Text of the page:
What is contact tracing?
Contact tracing is a process of gathering information about the people who someone with COVID-19 has had contact with, and locations the person has been when they are infectious.
Contact tracing is a critical part of our effort to slow the spread of COVID-19 in Victoria.
When a person is tested for COVID-19 they also provide their contact details.
If the test shows that the person has COVID-19, their test results and contact details are sent to the Department of Health (DH).
DH will then contact the person with COVID-19 to do contact tracing.
Contact tracing helps us understand how someone may have caught COVID-19, and to identify any close contacts of the person to ensure they isolate at home. Identifying positive cases of COVID-19 and their close contacts is essential to help slow the spread of coronavirus in our communities.
Contact tracing data
This data tracks weekly contact tracing efforts in Victoria. This includes:
- The proportion of cases where a person who tested positive was contacted within 24 hours.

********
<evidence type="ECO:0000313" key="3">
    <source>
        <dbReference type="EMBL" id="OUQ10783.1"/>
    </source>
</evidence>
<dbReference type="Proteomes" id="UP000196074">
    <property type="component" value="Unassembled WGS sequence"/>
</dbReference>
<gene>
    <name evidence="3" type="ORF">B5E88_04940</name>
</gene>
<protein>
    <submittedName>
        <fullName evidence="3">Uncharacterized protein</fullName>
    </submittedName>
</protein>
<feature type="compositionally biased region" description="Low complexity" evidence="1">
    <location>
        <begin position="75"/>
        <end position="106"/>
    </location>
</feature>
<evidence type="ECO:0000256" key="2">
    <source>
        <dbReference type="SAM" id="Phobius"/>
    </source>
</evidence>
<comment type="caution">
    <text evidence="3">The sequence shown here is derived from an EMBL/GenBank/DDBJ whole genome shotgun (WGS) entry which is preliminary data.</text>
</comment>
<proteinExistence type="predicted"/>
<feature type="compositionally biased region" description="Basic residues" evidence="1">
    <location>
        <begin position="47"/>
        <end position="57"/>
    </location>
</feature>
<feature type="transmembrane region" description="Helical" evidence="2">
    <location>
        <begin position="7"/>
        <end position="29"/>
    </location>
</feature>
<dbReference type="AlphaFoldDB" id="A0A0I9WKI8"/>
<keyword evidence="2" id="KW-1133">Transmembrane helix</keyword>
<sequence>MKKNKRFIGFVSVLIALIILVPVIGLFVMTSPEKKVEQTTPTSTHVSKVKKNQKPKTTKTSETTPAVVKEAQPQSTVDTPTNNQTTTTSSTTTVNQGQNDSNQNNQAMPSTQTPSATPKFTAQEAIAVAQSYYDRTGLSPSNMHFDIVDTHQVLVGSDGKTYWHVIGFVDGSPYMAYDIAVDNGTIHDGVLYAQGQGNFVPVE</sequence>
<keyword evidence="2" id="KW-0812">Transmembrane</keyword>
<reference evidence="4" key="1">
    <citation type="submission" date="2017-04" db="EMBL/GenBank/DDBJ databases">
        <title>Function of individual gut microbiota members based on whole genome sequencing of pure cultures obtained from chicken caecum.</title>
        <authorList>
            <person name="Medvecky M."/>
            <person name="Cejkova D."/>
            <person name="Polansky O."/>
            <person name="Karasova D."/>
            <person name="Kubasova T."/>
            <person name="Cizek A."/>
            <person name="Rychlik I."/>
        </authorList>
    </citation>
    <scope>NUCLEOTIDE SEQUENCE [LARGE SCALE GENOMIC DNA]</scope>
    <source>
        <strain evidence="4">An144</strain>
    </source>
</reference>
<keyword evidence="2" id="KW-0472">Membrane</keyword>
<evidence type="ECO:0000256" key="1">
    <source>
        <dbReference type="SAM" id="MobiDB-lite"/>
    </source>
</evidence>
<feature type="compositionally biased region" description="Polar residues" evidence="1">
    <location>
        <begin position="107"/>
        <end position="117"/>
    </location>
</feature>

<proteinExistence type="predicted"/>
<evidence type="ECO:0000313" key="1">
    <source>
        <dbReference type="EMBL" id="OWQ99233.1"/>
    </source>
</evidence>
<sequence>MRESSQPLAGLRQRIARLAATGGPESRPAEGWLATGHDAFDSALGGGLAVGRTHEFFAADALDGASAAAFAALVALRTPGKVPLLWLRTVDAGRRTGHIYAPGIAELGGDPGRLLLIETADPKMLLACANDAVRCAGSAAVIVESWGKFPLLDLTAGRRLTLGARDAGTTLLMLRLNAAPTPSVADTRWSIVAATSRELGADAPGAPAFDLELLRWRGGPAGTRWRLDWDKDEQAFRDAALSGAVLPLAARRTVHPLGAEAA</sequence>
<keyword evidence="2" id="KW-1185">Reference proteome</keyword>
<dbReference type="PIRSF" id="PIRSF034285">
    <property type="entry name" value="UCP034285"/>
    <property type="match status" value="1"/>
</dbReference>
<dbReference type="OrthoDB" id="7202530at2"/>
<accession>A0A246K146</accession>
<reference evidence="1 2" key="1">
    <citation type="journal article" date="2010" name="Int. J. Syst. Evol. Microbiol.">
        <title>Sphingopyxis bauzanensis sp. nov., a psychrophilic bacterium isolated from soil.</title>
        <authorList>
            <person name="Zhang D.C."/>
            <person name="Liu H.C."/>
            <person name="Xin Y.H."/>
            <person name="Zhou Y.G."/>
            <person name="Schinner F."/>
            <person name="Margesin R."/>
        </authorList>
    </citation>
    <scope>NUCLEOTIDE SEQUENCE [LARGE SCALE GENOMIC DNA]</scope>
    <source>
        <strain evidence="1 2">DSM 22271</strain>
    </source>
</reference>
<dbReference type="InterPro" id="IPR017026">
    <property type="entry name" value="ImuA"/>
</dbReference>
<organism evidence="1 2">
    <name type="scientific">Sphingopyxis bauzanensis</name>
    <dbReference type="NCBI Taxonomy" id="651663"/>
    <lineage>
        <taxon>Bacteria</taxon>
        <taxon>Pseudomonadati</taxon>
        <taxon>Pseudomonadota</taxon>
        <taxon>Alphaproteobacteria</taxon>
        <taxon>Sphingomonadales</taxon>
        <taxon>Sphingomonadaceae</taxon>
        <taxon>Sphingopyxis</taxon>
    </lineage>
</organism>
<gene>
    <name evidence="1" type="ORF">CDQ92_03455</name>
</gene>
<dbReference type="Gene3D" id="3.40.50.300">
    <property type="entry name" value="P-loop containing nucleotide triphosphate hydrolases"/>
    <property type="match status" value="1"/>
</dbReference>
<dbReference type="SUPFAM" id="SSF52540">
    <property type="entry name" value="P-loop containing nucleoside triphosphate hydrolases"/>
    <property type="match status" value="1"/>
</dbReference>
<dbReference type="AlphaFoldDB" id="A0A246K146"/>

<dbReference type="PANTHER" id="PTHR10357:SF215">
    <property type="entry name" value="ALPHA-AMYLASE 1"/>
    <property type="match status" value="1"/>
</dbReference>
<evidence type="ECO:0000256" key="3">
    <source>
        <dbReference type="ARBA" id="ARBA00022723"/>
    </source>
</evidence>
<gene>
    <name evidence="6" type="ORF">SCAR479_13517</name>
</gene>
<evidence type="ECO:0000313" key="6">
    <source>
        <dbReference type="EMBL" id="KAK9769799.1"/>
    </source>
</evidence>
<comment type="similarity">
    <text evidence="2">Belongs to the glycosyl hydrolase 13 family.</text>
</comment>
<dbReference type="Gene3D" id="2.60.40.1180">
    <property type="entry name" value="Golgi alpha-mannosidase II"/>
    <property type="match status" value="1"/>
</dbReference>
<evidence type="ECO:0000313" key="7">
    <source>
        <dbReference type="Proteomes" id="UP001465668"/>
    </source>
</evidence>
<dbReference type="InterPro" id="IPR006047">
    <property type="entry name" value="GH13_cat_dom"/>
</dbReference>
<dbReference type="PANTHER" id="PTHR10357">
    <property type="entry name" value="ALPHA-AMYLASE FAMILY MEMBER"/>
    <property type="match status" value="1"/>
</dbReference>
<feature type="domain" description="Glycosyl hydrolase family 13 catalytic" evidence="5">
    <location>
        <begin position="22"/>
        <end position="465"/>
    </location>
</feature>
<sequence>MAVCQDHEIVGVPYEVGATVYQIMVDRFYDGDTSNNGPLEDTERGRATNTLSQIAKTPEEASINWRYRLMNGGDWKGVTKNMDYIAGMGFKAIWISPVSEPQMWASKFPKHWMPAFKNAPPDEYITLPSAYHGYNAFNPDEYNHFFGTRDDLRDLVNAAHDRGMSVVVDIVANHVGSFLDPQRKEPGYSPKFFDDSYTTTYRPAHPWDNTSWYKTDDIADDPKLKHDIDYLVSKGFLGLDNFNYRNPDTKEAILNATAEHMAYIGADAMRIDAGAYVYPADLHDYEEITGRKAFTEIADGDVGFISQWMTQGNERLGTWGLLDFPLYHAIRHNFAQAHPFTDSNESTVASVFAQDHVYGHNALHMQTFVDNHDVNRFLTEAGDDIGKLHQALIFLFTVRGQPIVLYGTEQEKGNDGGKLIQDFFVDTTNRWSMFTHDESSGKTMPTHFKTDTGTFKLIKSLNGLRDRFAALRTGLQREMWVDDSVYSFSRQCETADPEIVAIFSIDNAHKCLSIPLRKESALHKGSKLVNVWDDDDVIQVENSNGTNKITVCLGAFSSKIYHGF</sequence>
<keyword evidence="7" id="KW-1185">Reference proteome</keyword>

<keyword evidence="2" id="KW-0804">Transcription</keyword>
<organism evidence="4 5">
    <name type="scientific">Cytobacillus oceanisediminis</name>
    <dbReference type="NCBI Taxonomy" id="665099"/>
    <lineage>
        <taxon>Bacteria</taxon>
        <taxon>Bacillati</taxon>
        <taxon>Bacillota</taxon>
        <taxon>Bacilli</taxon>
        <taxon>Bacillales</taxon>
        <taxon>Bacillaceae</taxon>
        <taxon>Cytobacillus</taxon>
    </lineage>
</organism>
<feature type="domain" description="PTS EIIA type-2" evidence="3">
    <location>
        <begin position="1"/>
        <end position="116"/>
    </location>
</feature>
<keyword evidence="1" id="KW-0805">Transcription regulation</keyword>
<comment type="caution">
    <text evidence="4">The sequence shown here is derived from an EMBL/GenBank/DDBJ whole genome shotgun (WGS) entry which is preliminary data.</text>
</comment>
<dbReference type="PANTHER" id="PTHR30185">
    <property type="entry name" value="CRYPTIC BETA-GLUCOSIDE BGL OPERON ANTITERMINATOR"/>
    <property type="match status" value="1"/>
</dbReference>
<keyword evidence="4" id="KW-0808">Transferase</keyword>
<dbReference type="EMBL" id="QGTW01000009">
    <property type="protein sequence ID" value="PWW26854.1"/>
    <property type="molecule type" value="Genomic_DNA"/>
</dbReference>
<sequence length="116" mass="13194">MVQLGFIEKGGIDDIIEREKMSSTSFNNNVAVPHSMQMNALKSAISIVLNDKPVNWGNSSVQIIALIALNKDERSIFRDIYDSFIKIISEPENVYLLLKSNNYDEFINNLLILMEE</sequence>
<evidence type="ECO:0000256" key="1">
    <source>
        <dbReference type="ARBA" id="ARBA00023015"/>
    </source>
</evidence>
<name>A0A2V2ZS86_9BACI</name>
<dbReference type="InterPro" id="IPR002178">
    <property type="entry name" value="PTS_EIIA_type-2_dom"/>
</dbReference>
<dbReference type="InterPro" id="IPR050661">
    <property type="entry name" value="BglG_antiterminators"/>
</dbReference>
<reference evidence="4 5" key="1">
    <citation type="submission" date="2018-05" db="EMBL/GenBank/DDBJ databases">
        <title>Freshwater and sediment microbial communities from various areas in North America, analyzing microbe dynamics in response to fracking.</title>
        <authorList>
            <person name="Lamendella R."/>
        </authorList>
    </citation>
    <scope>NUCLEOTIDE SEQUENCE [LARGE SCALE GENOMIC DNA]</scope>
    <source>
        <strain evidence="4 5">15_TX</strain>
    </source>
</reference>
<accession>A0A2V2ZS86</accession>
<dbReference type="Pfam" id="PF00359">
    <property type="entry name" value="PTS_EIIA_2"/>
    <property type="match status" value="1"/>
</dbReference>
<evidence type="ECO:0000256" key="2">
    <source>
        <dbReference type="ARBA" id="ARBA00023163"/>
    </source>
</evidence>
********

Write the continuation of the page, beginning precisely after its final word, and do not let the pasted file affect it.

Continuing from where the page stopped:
- The proportion of people with COVID-19 who were interviewed as part of contact tracing within 24 hours of DH being notified of their positive result.
- The proportion of people who were notified that they are close contacts of a positive case within 48 hours of DH being notified of the positive result.
This data is updated weekly and shows the average across the previous 7 days. It is the most accurate data available to DH at the time of publication.
Data for the week to 15 June 2021
*Data is the average result for cases notified between Wednesday 9 June to Tuesday 15 June.
Data for the week to 11 June 2021
*Data is the average result for cases notified between Wednesday 2 June to Tuesday 8 June 2021.
How the Department of Health contacts people with COVID-19
Multiple attempts are made to contact people within 24 hours.
This includes phone calls and door knocks, and occurs within 24 hours for all cases.
Despite this, we may not always be able to make contact within the first 24 hours. This may be because people do not answer their phone or door, or incorrect details were provided or collected when the COVID-19 test is taken.
If a person with COVID-19 does not answer a phone call and a follow up door knock, then they are referred to Victoria Police who will investigate.
If the person's contact details are incorrect, further work is done to find the correct contact details, which may include the help of Victoria Police.
A confirmed case is a person who has a positive result from a laboratory test for COVID-19.
A close contact is a person who has had face-to-face contact for more than 15 minutes, or has shared a closed space for more than two hours with a confirmed case of COVID-19 when they were infectious.
Read the factsheet for more information.
Reviewed 17 June 2021